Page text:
Amy: And we see that in the data. It’s not just a feeling that we see in usage data. We see it in the changes and engagement as well.

Could you expand on that? What are some of the changes you see, and what are some of the data points that tell you this is sticking?

Amy: Joe was talking about our Engagement Pulse tool. Engagement Pulse is a tool that we recommend clients use quarterly. Team leaders come onto Engagement Pulse to measure engagement, and an organization can launch it centrally, as well.

Amy: We’re frequently collecting data on how engaged people are, and we’re also collecting data every single week around if you got [their] attention or not. So we ask a question: Did your team leader connect with you about your priorities this week? So we know if individuals are getting attention.

Amy: From a data perspective, this is a very rich data source of whether you’re getting attention and how engaged you are. We can connect those two things to learn whether attention, in fact, moves the needle on engagement. The answer, not surprisingly, is yes. What might be surprising to people is how quickly it happens.

Amy: It happens incredibly quickly. Within generally 12 weeks, we see significant changes in engagement with attention. So as soon as you flip that switch on attention, it starts happening really frequently. Weekly, engagement goes up. And as soon as you turn that switch off, engagement goes down.

Amy: So if we can create that habit and weave it into how we do our work and keep it really simple, we see organizations fundamentally shift how they do work.

What are some of the specific ways managers might see their team’s performance change or its culture change?

Amy: We lean into [the] eight engagement calls questions that we ask… For example, whether my teammates have my back. And you’d say, well, my teammates have my back. What does that have to do with attention from my team leader? In fact, it has a lot to do with it.

Amy: We see things like this sense of team go up. We see recognition go up. That’s not recognition in the sense of “am recognized for excellent work?” But in the sense of I know I will be. So people’s confidence in their team leader goes up, trust in the team goes up. We see teams become more agile, able to respond more quickly to disruptions. Of course, that’s incredibly important right now because things are changing so quickly.

Amy: That frequency of attention is really what drives the outcomes that team leaders are looking for. What we’ve really done is reverse engineer the fundamental thing that moves the needle on engagement. We define it as the emotional precursor to extraordinary work, and double down on that thing.

Have you noticed any difference in how this is being received, or how it’s being used, since the pandemic began?

Joe: It’s been interesting. Obviously the event has created unprecedented human business impact all across the environment. Teams have reached out to us, and our clients have reached out to us, trying to maximize StandOut. That was kind of the first thing we knew, that things were percolating. We actually can track and see, all across our enterprise, examples of attention to teams increasing. Leaders today are much more attentive than they were before the pandemic. We can see, by date, the attention levels increasing, which is hugely encouraging for us.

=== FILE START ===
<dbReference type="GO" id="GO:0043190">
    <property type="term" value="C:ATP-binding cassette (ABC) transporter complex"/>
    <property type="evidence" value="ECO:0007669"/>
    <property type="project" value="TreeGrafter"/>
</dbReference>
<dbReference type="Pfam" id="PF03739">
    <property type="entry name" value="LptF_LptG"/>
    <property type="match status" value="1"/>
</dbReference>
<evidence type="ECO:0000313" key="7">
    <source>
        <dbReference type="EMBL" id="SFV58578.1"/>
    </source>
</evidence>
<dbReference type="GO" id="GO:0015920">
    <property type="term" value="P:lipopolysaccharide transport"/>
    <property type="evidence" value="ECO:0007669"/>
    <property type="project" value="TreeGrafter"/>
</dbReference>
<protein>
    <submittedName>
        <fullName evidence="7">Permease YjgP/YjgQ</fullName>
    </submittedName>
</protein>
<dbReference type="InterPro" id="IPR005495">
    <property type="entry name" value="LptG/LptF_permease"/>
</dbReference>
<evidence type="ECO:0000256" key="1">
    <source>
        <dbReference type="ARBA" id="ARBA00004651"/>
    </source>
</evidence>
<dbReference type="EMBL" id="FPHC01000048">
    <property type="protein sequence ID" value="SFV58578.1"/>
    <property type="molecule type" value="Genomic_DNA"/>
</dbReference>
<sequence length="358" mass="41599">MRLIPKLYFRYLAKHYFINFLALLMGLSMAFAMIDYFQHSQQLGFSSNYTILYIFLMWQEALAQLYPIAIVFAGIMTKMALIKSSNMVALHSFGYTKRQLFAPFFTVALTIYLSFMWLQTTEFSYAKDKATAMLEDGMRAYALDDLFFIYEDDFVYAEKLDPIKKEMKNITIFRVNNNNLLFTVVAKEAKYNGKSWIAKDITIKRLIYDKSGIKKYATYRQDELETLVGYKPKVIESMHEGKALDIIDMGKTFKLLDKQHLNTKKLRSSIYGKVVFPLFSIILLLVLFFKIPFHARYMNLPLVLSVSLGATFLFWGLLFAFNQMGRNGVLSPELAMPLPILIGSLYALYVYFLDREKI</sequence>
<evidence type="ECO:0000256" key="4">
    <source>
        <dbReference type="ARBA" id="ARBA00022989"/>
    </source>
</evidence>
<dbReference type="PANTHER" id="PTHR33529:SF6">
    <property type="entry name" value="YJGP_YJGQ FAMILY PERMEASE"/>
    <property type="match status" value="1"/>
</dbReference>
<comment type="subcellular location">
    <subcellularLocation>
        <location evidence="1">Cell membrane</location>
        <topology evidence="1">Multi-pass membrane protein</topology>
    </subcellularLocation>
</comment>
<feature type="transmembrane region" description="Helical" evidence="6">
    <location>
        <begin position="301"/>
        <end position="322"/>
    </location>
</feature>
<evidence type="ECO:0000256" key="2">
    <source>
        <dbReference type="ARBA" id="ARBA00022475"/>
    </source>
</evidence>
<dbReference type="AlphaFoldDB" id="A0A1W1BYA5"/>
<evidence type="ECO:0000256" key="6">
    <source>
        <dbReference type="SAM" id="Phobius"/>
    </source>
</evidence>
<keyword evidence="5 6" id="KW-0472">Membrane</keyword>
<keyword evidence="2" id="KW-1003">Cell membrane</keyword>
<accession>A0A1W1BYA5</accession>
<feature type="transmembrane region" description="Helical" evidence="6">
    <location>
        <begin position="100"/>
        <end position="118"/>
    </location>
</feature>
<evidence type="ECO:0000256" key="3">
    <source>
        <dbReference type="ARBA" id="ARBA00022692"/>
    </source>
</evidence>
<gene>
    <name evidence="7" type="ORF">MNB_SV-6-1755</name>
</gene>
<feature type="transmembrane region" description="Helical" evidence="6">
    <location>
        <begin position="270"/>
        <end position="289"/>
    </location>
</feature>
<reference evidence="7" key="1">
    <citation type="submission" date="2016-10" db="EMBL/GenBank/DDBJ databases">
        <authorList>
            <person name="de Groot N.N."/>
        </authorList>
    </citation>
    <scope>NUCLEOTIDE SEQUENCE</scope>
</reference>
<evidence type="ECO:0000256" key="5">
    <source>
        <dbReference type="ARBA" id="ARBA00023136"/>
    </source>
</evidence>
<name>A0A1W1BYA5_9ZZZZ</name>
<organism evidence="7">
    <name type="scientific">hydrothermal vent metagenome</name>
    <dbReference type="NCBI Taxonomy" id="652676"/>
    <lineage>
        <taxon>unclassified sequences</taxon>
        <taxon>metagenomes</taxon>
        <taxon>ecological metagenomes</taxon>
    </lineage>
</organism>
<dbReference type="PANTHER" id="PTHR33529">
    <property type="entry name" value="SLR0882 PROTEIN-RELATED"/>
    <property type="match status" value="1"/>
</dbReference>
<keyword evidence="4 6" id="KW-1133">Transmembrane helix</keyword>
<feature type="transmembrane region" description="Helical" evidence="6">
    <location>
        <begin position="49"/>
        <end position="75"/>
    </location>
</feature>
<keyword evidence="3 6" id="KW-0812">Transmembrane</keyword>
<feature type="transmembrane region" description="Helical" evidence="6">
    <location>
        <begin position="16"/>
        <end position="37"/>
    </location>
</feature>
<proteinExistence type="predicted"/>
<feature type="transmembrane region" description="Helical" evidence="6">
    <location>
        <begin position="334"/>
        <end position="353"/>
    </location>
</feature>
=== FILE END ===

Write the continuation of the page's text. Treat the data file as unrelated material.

Joe: We’ve also received a lot of gratitude from our current clients, thanking us for having this tool. We’ve been able to push out a lot of content to help them in these times, even outside of our platform. And that’s why we went into a direction of a complimentary offer over time. We thought it would be the smart thing to do, the right thing to do to, to make this available to more of Marcus Buckingham’s clients and more of ADP’s clients.

How do you see this developing over time?

Joe: From my perspective, the times are unprecedented and environments have changed. You know the data. I don’t have to go through all of that around how many more people are remote, how we phase people back into the office.

Joe: Communication and continuity among companies and teams, where it really happens, will become amplified. The importance of that will become amplified. And tools like StandOut will provide clients with a platform to drive connectivity, to drive communication, to drive things that will help them get more work done in a more productive and a more engaged manner.

Amy: I agree with Joe. I think we don’t know what tomorrow is going to look like, let alone three years or three months, or even, really, three weeks from now. But what we do know is that connection is important. We’ve seen this data with organizations who’ve gone through previous disruptions. One of the key components to navigating through large disruptions is connection with your most important people.

Amy: If we’re able to help our clients, and ADP’s clients, come out the other side of this with more continuity, with more connectedness, with more visibility into what’s happening within the organization, and to be able to do that no matter where you work from, I think that’s… Well, “win” isn’t quite the right word, but it’s certainly a big win for our clients and our organizations.  

Disclosure: ADP is a sponsor of the HCM Technology Report.

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Image: Marcus Buckingham